They don't believe in karma or a three-fold law, though Trad Craft authors such as Roger Horne believe that the magic works through them, so if you constantly use benefic or malefic magic it will end up changing you for good or for worse.
Also unlike Wicca and some other pagan based religions or practises, Trad Craft doesn't stick to celebrating the eight-spoked wheel of the year. Some only celebrate Walpurgis Night and All Hallows Eve, with others also celebrating the spring and fall equinoxes.
Tools of the Craft
The most famous tool of the craft is the Stang, though not widely known and recognised among the general populace.
The Stang is a staff with a forked end that represents the masculine archetype and also the Witch Father. Used to cast the circle of arte, laying a compass and projecting energy, the stang also be used as a portable altar, Placed at the northern end of the circle, with North also the direction of the Witch Father, the witch can place a candle in the centre of the horns “ light betwixt the horns” a symbol for the illumination provided by the Witch Father. Other items during
the rite can be hung from the stang or laid around its feet. It can also be used in spirit flight, with the stang laid out next to the witch, or held under the knees.
The Cauldron represents the feminine archetype and also the Witch Mother, being a metaphor for the womb. These two tools are similar to other magick arts were the athame and cup are masculine and feminine respectively. The cauldron uses can range from holding liquids, to cooking, and burning sigils.
The besom which is the witch's broom, is the most famous symbol of the witches known in both history and pop culture. The besom is used for asperging the area, along with the use of the cauldron, so it's always good to choose a cauldron whose mouth is wide enough to take the bushy end of the besom. Dipped in the cauldron, the besom can be then used to banish and bless a working area. Like the stang the besom can also be used for hedgeriding.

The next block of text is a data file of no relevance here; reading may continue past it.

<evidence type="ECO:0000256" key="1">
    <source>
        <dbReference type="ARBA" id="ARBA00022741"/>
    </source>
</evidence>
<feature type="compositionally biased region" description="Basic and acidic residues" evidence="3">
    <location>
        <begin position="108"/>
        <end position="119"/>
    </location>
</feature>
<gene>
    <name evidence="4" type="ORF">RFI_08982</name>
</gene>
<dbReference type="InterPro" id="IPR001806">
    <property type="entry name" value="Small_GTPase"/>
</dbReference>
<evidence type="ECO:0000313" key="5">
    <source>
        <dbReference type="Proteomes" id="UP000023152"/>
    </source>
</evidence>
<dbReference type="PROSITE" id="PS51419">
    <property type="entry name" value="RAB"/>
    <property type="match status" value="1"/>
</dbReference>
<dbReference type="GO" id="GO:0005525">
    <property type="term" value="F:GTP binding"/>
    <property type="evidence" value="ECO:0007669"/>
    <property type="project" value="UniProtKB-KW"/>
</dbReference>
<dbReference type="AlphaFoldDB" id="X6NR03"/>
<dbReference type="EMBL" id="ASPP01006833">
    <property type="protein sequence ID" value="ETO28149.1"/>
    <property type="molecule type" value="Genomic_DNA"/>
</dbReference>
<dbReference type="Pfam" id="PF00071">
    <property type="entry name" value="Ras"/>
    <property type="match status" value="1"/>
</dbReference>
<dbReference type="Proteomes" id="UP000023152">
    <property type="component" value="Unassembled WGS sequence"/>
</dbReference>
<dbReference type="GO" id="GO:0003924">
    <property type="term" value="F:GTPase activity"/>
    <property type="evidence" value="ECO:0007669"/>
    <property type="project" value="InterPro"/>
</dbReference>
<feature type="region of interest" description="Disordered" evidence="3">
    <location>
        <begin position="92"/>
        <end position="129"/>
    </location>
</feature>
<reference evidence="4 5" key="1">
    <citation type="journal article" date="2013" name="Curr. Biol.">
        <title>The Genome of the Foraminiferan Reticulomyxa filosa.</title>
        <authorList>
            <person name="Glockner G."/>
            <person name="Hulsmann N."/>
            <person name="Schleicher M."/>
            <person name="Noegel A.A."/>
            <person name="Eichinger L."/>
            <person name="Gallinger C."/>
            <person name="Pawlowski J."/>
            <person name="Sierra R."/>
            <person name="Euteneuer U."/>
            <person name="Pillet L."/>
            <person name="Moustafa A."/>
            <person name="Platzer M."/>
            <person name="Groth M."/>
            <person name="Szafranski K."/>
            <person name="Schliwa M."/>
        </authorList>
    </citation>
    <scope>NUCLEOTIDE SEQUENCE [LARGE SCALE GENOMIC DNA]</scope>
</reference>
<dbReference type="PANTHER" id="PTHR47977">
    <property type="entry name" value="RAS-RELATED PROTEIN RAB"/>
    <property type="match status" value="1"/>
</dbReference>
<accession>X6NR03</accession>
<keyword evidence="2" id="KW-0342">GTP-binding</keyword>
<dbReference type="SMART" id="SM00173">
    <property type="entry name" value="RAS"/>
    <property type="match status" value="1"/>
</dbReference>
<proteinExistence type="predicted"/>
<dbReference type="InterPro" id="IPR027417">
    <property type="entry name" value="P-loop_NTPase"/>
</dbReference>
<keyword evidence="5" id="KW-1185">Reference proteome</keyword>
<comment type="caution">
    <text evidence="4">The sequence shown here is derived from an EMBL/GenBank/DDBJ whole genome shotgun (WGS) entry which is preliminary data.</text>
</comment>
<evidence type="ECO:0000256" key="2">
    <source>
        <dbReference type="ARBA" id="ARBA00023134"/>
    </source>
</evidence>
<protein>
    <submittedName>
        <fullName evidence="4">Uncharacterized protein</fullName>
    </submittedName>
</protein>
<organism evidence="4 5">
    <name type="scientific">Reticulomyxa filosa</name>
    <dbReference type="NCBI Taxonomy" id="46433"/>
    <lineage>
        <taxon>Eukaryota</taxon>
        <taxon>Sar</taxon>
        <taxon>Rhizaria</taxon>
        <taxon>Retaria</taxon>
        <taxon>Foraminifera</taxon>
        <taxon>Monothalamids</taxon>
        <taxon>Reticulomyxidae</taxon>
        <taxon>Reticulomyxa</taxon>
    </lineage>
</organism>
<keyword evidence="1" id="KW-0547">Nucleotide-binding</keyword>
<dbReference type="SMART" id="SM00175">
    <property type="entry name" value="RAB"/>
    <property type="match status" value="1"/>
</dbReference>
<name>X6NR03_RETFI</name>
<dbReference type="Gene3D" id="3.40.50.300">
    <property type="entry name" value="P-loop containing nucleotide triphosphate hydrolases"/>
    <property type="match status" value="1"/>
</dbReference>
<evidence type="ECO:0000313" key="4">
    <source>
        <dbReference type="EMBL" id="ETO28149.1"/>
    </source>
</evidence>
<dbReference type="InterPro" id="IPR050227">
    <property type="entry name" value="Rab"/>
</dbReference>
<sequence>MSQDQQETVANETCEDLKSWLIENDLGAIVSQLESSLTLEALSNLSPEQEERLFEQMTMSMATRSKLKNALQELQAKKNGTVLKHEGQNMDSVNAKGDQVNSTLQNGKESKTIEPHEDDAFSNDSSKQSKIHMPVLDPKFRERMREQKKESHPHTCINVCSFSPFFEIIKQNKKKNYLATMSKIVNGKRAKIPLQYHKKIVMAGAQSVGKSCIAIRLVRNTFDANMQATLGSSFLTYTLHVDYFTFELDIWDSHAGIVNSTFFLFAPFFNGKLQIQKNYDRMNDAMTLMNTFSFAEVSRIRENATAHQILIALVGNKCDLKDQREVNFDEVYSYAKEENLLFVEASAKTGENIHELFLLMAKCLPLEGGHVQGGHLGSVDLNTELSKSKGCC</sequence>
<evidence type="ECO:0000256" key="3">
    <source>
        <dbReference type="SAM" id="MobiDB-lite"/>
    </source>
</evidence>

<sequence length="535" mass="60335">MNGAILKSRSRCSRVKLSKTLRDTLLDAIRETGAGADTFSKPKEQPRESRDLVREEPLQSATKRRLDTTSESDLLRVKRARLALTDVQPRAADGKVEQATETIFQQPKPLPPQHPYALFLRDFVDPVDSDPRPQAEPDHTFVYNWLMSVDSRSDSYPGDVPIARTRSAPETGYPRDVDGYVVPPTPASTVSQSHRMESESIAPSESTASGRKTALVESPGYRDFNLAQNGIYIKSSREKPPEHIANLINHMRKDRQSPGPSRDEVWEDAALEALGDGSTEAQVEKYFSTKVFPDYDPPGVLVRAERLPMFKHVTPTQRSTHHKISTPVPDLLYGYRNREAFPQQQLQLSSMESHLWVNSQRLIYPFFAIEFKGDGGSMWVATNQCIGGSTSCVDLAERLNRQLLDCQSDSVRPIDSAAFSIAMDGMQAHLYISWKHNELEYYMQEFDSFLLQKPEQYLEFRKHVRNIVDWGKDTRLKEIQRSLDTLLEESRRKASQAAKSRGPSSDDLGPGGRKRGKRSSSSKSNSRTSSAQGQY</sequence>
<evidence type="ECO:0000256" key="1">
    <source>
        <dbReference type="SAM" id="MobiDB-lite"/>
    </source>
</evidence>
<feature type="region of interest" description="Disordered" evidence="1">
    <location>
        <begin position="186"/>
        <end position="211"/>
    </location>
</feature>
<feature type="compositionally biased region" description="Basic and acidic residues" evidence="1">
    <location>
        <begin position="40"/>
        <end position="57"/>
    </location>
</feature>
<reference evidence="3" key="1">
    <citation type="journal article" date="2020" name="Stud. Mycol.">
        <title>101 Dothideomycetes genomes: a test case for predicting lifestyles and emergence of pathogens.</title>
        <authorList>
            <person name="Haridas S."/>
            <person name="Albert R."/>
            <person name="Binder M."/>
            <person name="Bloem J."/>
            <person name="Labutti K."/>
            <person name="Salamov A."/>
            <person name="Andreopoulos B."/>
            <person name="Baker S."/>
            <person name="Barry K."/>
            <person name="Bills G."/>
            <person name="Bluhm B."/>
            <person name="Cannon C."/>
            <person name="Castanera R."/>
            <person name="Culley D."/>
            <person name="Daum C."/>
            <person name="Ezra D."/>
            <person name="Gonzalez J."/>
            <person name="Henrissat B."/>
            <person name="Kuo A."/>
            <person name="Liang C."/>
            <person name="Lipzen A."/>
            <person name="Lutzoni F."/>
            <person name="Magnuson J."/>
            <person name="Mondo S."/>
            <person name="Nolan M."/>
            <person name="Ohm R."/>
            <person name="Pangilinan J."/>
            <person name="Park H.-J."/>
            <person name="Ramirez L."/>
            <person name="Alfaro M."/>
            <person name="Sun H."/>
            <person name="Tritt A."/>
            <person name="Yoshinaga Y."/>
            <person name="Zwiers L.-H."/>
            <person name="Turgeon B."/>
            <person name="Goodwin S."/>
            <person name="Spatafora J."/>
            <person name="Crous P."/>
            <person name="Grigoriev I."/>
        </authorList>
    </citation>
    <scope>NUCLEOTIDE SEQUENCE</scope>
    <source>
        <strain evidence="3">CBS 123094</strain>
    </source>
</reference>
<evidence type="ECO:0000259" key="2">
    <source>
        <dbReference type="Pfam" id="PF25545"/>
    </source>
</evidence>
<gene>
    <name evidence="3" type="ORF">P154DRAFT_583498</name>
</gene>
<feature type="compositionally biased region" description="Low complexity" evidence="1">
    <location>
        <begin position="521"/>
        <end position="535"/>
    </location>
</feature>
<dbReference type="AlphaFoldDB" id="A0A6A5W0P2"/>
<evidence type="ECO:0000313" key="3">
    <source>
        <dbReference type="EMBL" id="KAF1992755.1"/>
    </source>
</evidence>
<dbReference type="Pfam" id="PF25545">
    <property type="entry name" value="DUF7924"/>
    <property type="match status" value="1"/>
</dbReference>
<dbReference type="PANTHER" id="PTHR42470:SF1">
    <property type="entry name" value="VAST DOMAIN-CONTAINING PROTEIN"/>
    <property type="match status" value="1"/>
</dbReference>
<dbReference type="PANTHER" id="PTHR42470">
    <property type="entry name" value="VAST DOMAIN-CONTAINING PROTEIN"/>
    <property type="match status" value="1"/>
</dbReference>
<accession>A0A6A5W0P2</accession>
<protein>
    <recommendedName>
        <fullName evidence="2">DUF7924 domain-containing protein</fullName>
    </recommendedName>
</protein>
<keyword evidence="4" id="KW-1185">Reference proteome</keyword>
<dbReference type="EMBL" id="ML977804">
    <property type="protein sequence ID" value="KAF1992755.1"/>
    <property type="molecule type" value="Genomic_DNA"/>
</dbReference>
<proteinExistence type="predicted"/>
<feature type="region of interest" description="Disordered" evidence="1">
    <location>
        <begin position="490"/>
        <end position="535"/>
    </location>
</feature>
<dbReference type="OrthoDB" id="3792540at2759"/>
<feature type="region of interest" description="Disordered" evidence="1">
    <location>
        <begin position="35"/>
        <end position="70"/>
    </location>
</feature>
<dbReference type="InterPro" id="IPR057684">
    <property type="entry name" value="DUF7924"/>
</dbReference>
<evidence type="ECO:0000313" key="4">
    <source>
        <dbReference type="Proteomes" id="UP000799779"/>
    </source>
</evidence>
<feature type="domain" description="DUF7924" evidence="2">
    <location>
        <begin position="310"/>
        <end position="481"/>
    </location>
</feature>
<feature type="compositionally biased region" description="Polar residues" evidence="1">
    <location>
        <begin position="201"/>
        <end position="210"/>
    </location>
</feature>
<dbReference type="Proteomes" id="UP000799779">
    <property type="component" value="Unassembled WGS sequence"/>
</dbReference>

The knife: Traditionally with a single edge and sharp, a handle made from natural materials such as wood or the horn of an animal, the knife is used to cut herbs and to inscribe symbols on candles or wood.
The cup is used to store liquid offerings. At the end of a Trad Craft rite, it is common practise to perform as housel, which is communion and thanksgiving with an spirits or deities you worked with, This involves both food and drink, that the witch samples and then shares the rest with their accompanying spirits.
The central altar can contain all of these items, and also a representative of the Witch Father and Mother. For the Witch Father a horned skull is appropriate as it represents fauna, while local flowers, branches, fruit and twigs represent the Witch Mother and flora. The flora is set around the skull and then three candles are lit. One behind the horned skull for the light betwixt the horns, with the other two candles touching the flora.
The Old Ones.
The Old Ones, typically the Witch Father and Mother are important in Trad Craft, though not every Trad Witch will commune with them. The freedom of creating your own practise allows you to work with any combination of folklore, land, spirit and deity you desire. As long as you obtain proper Gnosis and learn and progress. They are the patrons of witches. The common view held is that these deities are not worshipped, but worked with on an equal footing. Some Trad Witches refer to the Witch Father as “the Master”, but this is more in a teacher/student capacity, compared to a lord/servant one.